The Borgias geeft een mooi beeld; kleding en decor en architectuur is tot in de puntjes verzorgd. Maar meer dan dat is het ook niet. De momenten van dreiging, verdriet en verraad kabbelen aan één stuk door en na de zoveelste blote borst is dat ook niet bijzonder meer. Zelfs de acteurs lijken er niet heel veel zin in te hebben. En toch blijf ik kijken, met een half oog. Want het is mooi, als behang voor een luie zaterdagavond.

The Borgias, zaterdagavond (wisselende tijden) op NL2

The Poisonwood Bible

Imagine a ruin so strange it must never have happened.

Several decades of five lives that live through emigration to the Belgian Congo, puberty and growing up, love, loss and independence of both country and family. It’s a big and small story at the same time, with characters you can take with you into your daily life.

A missionary family goes to ‘Dark Africa’ to save souls and show the Christian way. Only the father wants to be there, while the mother and four daughters try to adjust in different ways or not at all. The Belgian Congo is a gorgeous and dangerous and completely different world than Georgia, United States, but they simply didn’t choose it.

The Poisonwood Bible is history, social commentary and a family story. It takes you in easily and is hard to put down. With five points of view it’s easy to pick a favourite or find relief when you don’t like someone’s story.

I recommend this book because it’s very honest. It shows the disappointment of discovering that Christianity and Western society aren’t all-knowing, the gorgeousness but also brutality of Africa and how one situation can turn different people to completely different paths.

The Poisonwood Bible, Barbara Kingsolver, HarperFlamingo 2008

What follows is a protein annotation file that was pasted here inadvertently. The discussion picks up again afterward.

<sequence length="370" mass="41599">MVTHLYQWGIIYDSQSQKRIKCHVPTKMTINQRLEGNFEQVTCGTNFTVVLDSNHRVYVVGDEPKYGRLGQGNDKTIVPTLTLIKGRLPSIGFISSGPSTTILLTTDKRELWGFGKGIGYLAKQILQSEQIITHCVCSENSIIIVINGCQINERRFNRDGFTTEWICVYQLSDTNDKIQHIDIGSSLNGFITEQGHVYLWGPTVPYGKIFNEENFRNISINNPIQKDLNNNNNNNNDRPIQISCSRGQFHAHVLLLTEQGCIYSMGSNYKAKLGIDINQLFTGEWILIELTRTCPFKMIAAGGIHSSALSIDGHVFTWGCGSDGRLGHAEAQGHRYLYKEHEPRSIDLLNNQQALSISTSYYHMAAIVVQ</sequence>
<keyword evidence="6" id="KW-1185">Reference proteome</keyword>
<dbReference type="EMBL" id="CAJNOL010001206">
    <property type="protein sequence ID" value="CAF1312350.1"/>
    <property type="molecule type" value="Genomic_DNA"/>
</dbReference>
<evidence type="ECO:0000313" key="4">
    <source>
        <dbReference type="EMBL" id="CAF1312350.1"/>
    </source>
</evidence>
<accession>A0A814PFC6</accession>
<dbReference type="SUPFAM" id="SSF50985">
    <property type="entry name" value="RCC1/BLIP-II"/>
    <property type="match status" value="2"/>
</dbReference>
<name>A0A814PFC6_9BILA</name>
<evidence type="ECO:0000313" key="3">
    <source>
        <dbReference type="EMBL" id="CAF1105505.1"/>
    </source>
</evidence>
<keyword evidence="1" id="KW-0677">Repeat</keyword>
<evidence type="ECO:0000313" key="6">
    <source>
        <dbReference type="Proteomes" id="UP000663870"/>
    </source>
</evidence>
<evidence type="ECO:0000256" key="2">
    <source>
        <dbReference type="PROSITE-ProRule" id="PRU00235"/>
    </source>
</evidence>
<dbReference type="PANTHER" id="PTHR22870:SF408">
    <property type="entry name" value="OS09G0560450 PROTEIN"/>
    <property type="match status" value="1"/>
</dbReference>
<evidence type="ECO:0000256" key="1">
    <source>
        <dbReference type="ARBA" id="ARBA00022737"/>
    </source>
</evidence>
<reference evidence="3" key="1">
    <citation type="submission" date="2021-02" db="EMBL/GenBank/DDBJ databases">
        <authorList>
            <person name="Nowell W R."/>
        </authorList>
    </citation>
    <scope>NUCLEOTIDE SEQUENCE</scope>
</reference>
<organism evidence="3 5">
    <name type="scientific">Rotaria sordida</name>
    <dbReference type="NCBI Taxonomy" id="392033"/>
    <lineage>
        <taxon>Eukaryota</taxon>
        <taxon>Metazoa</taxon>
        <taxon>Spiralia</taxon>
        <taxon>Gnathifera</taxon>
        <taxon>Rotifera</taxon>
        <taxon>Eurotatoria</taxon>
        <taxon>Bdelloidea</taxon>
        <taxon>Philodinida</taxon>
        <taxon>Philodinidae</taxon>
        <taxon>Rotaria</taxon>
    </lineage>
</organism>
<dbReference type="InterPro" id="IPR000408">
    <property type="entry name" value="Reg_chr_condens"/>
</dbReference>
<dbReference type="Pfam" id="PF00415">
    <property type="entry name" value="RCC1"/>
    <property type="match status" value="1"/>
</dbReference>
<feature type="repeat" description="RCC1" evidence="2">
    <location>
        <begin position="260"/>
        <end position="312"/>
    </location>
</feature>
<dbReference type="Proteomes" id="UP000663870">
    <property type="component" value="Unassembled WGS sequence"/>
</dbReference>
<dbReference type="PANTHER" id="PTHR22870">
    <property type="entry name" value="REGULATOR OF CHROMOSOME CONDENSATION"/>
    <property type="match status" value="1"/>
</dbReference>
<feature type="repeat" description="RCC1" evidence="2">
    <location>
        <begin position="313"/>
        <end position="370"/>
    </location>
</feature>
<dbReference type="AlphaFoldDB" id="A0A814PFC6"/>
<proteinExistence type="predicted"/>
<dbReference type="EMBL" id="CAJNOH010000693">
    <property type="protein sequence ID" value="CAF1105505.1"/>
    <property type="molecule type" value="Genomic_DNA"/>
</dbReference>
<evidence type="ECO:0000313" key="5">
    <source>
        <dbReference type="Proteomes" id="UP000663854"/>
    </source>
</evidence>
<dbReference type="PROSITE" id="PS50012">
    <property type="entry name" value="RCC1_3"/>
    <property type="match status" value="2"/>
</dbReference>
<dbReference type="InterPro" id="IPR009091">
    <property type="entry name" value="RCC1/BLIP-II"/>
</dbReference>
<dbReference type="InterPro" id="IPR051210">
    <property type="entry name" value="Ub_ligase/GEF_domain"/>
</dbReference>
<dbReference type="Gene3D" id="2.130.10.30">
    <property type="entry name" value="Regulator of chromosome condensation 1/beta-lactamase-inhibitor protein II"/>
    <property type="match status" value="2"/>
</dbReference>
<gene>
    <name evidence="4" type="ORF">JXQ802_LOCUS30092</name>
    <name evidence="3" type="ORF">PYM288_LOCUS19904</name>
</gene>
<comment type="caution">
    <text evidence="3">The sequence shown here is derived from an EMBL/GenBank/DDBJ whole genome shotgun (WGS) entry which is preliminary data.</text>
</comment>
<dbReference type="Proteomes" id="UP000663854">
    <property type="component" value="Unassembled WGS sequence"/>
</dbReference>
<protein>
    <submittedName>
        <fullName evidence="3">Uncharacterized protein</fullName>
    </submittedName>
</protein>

The Invention of Hugo Cabret

The story I am about to share with you takes place in 1931, under the roofs of Paris.

This book is gorgeous. That can be largely attributed to the amazing pencil drawings in it, lifting the story to a different level.
The Invention of Hugo Cabret: a novel in words and pictures is the book where the film Hugo was based on. I didn’t watch the film, so I could take the story in without any expectations.

And it was a pleasure. This novel is lighthearted, colourful, detailed like quality clockwork and sweet. Looking at the cover was enough to make me smile and I’m just the littlest bits of sad for finishing it so quickly (there are a lot of page filling pictures and drawings).

Read it, look at it, enjoy it. Nothing more needs to be said.

The Invention of Hugo Cabret: a novel in words and pictures, Brian Selznick, Scholastic 2008

The Prague Cemetery

A passerby on that grey morning in March 1897, crossing, at is own risk and peril, place Maubert or the Maub, as it was known in criminal circles (formerly a centre of university life in the Middle Ages when students flocked there from the Faculty of Arts in Vicus Stramineus  or rue du Fouarre, and later a place of execution for apostles of free though such as Étienne Dolet), would have found himself in one of the few spots in Paris spared from Baron Hausmann’s devastations, amidst a tangle of malodorous alleys, sliced in two by the course of the Bièvre which still emerged here, flowing out from the bowels of the metropolis, where it had long been confided, before emptying feverish, gasping and verminous into the nearby Seine.

For years, my boyfriend told me I would really like Eco’s The Name of the Rose. And the review of The Prague Cemetery I read in my favourite news paper was very positive. So I thought with those powers combined, I was in for a lovely book-reading-experience.

Boy, was that a disappointment. The plot in one sentence is that a forger in the nineteenth century makes up a letter and changes history with it. Sounds cool, right? But maybe Eco didn’t think that would be enough or he always likes it confusing, I don’t know. Because quickly there comes a gap between Narrator and protagonist, are some syndromes of MPS added and personality twists and the time line stops being chronological and BAM you’re lost.

Even if you’d like a puzzle instead of a story, there is the fact that the protagonist hates everything. Jews, French people, Germans, Americans, rich people, poor people, religious people, there is only bitterness in his life.

It took me 114 pages to -sort of- get into this story and the remaining 300 to regret not giving up on it. And now I really fear The Name of the Rose.

The Prague Cemetery, Umberto Eco, Bombiani 2010